Asus P527 Cell Phone
At a Glance
The P527 is loaded with features, including extensive GPS options, but it's far too slow for even casual users.
Festooned with features, the Asus P527 phone ($570 unlocked, as of 4/11/08) is near perfection--on paper. Its big 2.7-inch LCD and spacious keypad are immediately eye-catching, and under the hood the P527 includes Wi-Fi, GPS, an FM radio, and even remote desktop-control features. It's too bad that the P527 is so slow that it will try the patience of even the most enthusiastic user. The various quirky and buggy applications don't help.
Asus has tacked its own homegrown operating system on top of Windows Mobile--hardly the most efficient and intuitive mobile OS to start with. What you end up with is two interfaces running on top of each other: Standard Windows Mobile is there, but the "Asus Launcher" offers its own entry to the usual collection of WM applications, plus a selection of Asus-built programs. You can switch between both interfaces at will--and, in fact, to get anything done you often have to switch, whether you want to or not.
Finding your way around the haphazardly organized Asus Launcher isn't too hard, and because the phone is so terribly slow you'll have plenty of time to ponder what you're going to do next while you wait for a screen refresh. Try to avoid pressing buttons more than once in an attempt to hurry it along: The P527 is just thinking, and multiple taps often result in opening something you didn't really want, slowing things even further. Wi-Fi is helpful for Web surfing, but the lack of a 3G radio means using the P527 on the Internet is equally frustrating when you're away from a hotspot.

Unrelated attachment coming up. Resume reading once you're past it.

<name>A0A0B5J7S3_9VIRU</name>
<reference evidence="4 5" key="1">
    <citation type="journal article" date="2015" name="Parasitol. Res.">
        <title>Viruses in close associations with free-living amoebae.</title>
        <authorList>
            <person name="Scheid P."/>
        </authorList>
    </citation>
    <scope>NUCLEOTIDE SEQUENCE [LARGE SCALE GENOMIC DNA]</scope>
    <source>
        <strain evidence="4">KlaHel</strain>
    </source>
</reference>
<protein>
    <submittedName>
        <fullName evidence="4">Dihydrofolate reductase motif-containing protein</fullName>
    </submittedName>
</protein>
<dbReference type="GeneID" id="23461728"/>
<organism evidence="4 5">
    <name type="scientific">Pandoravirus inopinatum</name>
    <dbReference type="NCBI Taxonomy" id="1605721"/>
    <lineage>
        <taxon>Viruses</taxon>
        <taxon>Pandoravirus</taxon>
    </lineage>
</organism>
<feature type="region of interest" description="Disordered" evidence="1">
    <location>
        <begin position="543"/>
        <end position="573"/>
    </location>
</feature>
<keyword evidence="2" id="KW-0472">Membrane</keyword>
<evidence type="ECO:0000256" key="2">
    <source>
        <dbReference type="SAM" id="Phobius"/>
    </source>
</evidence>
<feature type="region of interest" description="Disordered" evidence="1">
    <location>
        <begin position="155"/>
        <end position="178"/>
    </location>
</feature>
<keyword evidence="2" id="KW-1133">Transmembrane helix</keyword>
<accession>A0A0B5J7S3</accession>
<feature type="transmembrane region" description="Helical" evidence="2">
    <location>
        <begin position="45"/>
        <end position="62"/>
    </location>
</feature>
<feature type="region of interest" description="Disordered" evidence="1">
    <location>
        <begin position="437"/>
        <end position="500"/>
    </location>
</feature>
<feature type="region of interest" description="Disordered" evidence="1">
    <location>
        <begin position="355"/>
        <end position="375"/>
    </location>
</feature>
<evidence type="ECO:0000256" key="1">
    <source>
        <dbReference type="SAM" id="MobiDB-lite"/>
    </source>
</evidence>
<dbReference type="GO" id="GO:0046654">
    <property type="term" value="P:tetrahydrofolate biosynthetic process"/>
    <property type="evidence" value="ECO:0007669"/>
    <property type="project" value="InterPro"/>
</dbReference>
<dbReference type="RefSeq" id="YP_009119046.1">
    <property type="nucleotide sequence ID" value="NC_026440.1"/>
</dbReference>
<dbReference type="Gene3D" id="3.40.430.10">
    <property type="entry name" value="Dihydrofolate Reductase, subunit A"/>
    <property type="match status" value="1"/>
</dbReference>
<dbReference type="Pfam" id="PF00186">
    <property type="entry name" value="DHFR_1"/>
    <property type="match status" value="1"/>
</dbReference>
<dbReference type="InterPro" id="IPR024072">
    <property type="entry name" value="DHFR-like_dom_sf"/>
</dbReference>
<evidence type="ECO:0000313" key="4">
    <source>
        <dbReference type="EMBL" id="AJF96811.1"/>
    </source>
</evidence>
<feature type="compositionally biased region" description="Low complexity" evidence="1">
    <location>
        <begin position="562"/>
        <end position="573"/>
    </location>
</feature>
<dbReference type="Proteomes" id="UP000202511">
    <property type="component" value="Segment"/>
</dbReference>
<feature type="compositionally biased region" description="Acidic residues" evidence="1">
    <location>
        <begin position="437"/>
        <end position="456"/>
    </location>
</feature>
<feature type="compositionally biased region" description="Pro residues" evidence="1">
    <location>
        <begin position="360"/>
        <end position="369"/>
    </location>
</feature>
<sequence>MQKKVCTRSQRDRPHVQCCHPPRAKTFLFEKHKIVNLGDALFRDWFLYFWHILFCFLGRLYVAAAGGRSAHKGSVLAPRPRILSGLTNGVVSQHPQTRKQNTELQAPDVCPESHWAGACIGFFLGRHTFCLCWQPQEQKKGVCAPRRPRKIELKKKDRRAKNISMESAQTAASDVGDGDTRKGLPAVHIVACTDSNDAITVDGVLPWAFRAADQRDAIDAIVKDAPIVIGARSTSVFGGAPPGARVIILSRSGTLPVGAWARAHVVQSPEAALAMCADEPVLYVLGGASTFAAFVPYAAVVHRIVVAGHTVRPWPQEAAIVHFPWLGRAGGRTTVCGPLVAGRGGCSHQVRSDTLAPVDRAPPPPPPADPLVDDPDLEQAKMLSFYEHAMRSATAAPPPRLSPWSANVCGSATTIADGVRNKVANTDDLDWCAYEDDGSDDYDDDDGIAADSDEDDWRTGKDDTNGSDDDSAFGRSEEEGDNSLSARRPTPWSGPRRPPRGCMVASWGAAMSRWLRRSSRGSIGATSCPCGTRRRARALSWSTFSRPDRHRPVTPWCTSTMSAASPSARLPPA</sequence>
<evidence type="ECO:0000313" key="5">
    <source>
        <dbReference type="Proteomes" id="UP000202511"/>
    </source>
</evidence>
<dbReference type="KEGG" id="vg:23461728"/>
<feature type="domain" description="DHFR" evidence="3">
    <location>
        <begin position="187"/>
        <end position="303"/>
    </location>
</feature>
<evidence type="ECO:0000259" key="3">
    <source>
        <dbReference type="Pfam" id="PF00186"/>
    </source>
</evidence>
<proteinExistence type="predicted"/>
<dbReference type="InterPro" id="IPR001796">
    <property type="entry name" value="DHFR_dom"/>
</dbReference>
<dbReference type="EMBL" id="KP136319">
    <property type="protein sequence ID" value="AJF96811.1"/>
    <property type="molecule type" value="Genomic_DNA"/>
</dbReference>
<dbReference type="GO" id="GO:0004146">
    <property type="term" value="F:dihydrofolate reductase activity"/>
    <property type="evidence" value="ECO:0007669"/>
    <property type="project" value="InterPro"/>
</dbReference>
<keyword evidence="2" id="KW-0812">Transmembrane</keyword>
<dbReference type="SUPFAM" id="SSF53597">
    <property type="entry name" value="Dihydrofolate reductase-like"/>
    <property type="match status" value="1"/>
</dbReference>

GPS is where the P527 should really shine, but Asus's half-baked implementation is lacking. The main application is Asus Go, which comes on its own 2GB microSD card and isn't preinstalled on the device proper. The software is reasonably intuitive but is hardly as capable as a modern, stand-alone GPS device is. Other included GPS apps, such as Travelog, which keeps a running map of where you wander and lets you export it later to Google Earth, are fun but require way too much work to be of significant use.
As a phone, the P527 is capable and easy to talk on, but it has a quieter speakerphone than its size might imply. Its talk-time battery life is excellent, as it lasted the full 10 hours in our lab tests (the maximum amount of time we test). Another plus is that the 2-megapixel camera is better than those of most phones in this class. But everything about the P527--from its shutter lag to its simple data entry--is so ploddingly slow that the phone will quickly frustrate anyone.
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